Influences: Michael Feinstein, interpreter of the Great American Songbook

This article was originally on a blog post platform and may be missing photos, graphics or links. See About archive blog posts.

One of the premier interpreters of the Great American Songbook, Michael Feinstein will appear Saturday at Walt Disney Concert Hall, where he will perform a program of classic American songs and jazz numbers with a focus on film music by the likes of Henry Mancini, Leslie Bricusse and Irving Berlin.

While in Southern California, Feinstein also will perform at a private event celebrating the 100th birthday of the late former President Ronald Reagan, whom the singer considered to be a personal friend. “The Reagans were the first people to invite me to the White House,” he said. “They were two people of whom I was very fond despite our political differences. Nancy is still a great friend and a wonderful lady. She stands up for what she believes in, in opposition to what the Republican party leaders say.”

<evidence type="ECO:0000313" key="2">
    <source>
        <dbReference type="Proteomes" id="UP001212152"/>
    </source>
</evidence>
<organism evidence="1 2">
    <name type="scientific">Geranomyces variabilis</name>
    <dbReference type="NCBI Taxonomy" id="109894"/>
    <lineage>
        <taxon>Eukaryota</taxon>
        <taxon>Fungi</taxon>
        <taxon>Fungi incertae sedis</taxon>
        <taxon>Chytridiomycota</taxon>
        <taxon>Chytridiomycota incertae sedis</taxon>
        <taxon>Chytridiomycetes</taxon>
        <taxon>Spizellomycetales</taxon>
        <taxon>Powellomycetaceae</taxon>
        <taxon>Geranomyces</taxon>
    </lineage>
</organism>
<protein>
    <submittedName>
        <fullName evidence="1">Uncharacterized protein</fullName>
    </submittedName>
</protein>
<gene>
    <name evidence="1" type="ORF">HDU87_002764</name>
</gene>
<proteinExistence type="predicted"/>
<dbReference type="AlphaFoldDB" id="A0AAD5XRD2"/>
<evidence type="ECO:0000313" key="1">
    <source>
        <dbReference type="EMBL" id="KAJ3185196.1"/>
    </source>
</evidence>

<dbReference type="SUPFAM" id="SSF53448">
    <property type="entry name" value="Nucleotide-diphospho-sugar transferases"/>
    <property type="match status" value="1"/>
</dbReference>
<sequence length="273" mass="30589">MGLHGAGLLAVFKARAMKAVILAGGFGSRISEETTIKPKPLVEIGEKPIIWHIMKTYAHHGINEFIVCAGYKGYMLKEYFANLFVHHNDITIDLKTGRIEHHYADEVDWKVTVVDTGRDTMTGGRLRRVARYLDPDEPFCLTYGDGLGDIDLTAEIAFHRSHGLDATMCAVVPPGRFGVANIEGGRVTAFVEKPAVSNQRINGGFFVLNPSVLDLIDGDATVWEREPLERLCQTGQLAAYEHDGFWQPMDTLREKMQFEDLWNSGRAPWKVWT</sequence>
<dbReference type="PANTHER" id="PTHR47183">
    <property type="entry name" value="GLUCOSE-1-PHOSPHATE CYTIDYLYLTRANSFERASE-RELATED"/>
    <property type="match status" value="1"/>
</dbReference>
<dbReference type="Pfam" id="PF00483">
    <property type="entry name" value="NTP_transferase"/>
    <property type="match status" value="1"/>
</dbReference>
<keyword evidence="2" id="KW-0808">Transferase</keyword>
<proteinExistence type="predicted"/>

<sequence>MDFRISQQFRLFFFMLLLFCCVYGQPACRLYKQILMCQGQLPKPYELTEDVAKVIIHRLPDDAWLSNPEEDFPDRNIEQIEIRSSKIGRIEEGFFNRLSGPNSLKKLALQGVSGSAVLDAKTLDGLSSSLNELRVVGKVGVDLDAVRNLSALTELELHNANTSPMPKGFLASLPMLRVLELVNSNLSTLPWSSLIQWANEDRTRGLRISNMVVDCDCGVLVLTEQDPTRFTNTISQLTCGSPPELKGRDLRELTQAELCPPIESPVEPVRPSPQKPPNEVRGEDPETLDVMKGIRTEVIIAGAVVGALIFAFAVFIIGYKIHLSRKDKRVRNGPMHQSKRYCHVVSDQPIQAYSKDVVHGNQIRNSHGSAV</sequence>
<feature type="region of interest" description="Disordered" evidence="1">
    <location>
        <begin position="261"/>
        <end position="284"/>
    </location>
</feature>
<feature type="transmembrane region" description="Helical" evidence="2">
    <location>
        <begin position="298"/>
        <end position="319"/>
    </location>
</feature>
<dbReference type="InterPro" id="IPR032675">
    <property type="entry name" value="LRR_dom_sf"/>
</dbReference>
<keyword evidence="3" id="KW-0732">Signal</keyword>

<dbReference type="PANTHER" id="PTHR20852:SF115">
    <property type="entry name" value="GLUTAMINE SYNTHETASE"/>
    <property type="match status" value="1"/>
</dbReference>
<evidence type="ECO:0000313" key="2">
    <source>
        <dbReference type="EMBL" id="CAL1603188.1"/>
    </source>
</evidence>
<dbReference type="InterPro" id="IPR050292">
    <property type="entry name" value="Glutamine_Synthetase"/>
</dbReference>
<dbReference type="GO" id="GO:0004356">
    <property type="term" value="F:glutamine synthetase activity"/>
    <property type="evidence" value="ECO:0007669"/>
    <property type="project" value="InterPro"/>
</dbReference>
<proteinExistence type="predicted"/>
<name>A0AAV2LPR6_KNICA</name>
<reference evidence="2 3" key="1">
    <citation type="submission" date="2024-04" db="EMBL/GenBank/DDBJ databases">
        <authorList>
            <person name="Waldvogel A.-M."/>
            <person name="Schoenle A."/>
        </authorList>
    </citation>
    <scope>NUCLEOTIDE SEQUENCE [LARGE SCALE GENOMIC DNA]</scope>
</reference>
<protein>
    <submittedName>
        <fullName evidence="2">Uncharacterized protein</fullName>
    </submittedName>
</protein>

Feinstein recently took time from the Las Vegas taping of his ongoing PBS series ‘Michael Feinstein’s American Songbook’ to discuss some of the performers who have influenced him throughout his career.

Rosemary Clooney (singer): She was a close friend and a neighbor to Ira Gershwin, for whom I worked. She had a God-given voice that communicated in a heartfelt way. But it was her intelligence most of all -– the words are what make sense of the music, and she was a great interpreter of text.

Fred Astaire (singer-dancer-actor): I met him one time. He was the most natural interpreter of song even though he hated his own singing. He owned prints of his movies, but he excised the songs from the footage because he detested his own voice.

David Raksin (film composer): He wrote the score to ‘Laura,’ whose title song Cole Porter said he wished he had written. He was a superior mind in Hollywood, a master orchestrator and film composer. He was just dazzling until the day he died at the age of 94.

Oscar Levant (comedian and pianist): He was one of the most brilliant wits. He had a lot of great lines, like when he said that he used to know Doris Day before she was a virgin. That sort of wit was wonderful.


Michael Feinstein is in the national treasure business

-- David Ng